Tropical bottlenose whale
|Tropical bottlenose whale|
|Tropical Bottlenose Whale range|
The tropical bottlenose whale (Indopacetus pacificus), also known as the Indo-Pacific beaked whale and the Longman's beaked whale, was considered to be the world's rarest cetacean until recently, but the spade-toothed whale now holds that position. As of 2010[update], the species is now known from nearly a dozen strandings and over 65 sightings.
History of discovery
The species has had a long history riddled with misidentifications, which are now mostly resolved. A skull and jaw found on a beach in Mackay, Queensland, Australia in 1882 provided the initial description by H. A. Longman in 1926, but some authorities insisted on classifying it as a True's beaked whale or a female bottlenose whale instead of a new species. A whale washed up near Danane, Somalia in 1955 was processed into fertilizer with only the skull remaining, and biologist Joseph C. Moore used it to effectively demonstrate it was a unique species. However, there was a considerable debate as to whether the whale belonged in the genus Mesoplodon or not.
The next major development happened when a paper had shown there were actually six remains of the whale, including a complete female with a fetus found in the Maldives in 2000. The other remains consisted of a skull from Kenya from before 1968, and two juveniles from South Africa in 1976 and 1992, respectively. The paper used DNA analysis to show the tropical bottlenose whale is likely to be an independent genus, but information on other species was too lacking to establish any concrete phylogeny. The external physical appearance was also revealed, and a firm connection was established with the mysterious tropical bottlenose whales that had been sighted in the Indian and Pacific Oceans since the 1960s. During the publication of the paper, a specimen originally identified as a giant beaked whale washed up in Kagoshima, Japan in July 2002. Another specimen claimed to be a tropical bottlenose whale, which washed up in South Africa in August 2002, is likely a misidentified Cuvier's beaked whale.
The Longman's beaked whales look rather similar to both mesoplodont beaked whales and bottlenose whales, which led to a great deal of taxonomic confusion. The Maldives female had a robust body like the bottlenoses, although this may be a distortion, since the less-decomposed female specimen from Japan had a laterally compressed body typical of Mesoplodon. The juvenile specimens have a very short beak similar to a bottlenose whale, but the adult females seen so far have had rather long beaks sloping gently into a barely noticeable melon organ. Additionally, the dorsal fins of adult specimens seem unusually large and triangular for beaked whales, whereas in juveniles they are rather small and swept back.
An adult male specimen has yet to wash up, but sightings of the tropical bottlenose whale indicate they have a rather bulbous melon, two teeth located towards the front of the beak, and scars from fighting with the teeth. Scars from cookiecutter sharks are also rather common on the whale. The rather unusual coloration of the juveniles helped connect the Longman's to the tropical bottlenose whale; both have dark backs behind the blowholes, which quickly shade down to a light gray and then white. The blackness from the back extends down to the eye of the whale except for a light spot behind the eye, and then continues on in a line towards the flipper, which is also dark.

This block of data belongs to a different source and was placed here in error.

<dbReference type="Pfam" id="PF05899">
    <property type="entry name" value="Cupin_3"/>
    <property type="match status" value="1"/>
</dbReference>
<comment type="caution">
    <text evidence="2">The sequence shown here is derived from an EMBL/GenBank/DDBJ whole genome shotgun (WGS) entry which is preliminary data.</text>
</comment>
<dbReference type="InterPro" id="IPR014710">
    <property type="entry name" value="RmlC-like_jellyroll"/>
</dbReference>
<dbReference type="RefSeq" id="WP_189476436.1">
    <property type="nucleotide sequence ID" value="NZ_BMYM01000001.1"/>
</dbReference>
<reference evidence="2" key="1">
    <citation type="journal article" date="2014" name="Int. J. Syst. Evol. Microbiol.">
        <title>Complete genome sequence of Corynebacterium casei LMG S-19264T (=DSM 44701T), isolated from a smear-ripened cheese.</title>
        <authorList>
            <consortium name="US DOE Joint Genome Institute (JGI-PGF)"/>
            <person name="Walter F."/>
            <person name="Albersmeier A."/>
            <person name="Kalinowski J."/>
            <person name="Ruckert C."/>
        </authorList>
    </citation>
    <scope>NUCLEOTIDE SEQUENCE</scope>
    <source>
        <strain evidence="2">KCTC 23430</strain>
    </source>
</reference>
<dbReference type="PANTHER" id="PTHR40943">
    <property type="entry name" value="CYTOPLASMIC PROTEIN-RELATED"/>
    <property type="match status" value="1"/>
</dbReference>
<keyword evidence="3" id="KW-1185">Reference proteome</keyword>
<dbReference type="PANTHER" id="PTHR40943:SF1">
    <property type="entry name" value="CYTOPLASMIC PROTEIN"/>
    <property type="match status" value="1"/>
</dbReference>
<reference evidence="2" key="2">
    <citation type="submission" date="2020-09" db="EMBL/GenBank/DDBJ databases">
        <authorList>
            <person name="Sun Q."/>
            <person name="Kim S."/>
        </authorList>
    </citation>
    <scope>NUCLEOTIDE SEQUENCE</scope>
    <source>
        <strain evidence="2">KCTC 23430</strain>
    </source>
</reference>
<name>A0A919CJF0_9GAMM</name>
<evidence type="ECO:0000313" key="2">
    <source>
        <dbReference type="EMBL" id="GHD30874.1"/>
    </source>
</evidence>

Dark markings are also present on the tip of the beak and rostrum. The females have a simpler coloration; the body is typically grayish except for a brown head. The coloration appears to be rather variable in this species. The female specimen from the Maldives was six metres (20 feet) in length, with a one-metre (3 foot) fetus, and the Japanese female was 6.5 metres (22 feet) in length. Reports of tropical beaked whales put them even longer, in the 7–8 metre (23–26 foot) range, which is larger than any mesoplodont and more typical of a bottlenose whale. No weight estimation or reproductive information is known.
On November 16, 2013, 8 whales identified as Longman's Beak Whales entered Somme Bay south of New Caledonia, a French Overseas Territory in Southwest Pacific Ocean. It was the first known encounter of this whale in New-Caledonia. On Monday 18th, 2 alive specimen were still inside the bay while 4 were found dead. Three of the dead whales were buried at Mont-Dore community waiting for further scientific investigations.
Population and distribution
Strandings indicate the species ranges across the Indian Ocean from southern and eastern Africa to the Maldives, Sri Lanka, and east to Myanmar with a Pacific range extending from Australia to Japan. However, if the sightings of tropical beaked whales are taken into account, the range of this whale is more extensive; they have been sighted from the Arabian Sea to Guadalupe Island and the Gulf of California (the sightings off Mexico (in 1992 and 1993) are probably extralimital, as they are associated with abnormally warm water during El Niño events). There have also been possible sightings in the Gulf of Mexico, which may indicate they are present in the tropical Atlantic Ocean as well. The most frequent observations have occurred off the coasts of Hawaii. Although only a single specimen has washed up in Hawaii, they are apparently rather common; a 2002 survey estimated 766 animals. No other population estimates exist for other locales although a single individual was apparently identified in the Comoro Islands in the summer of 2002-2003.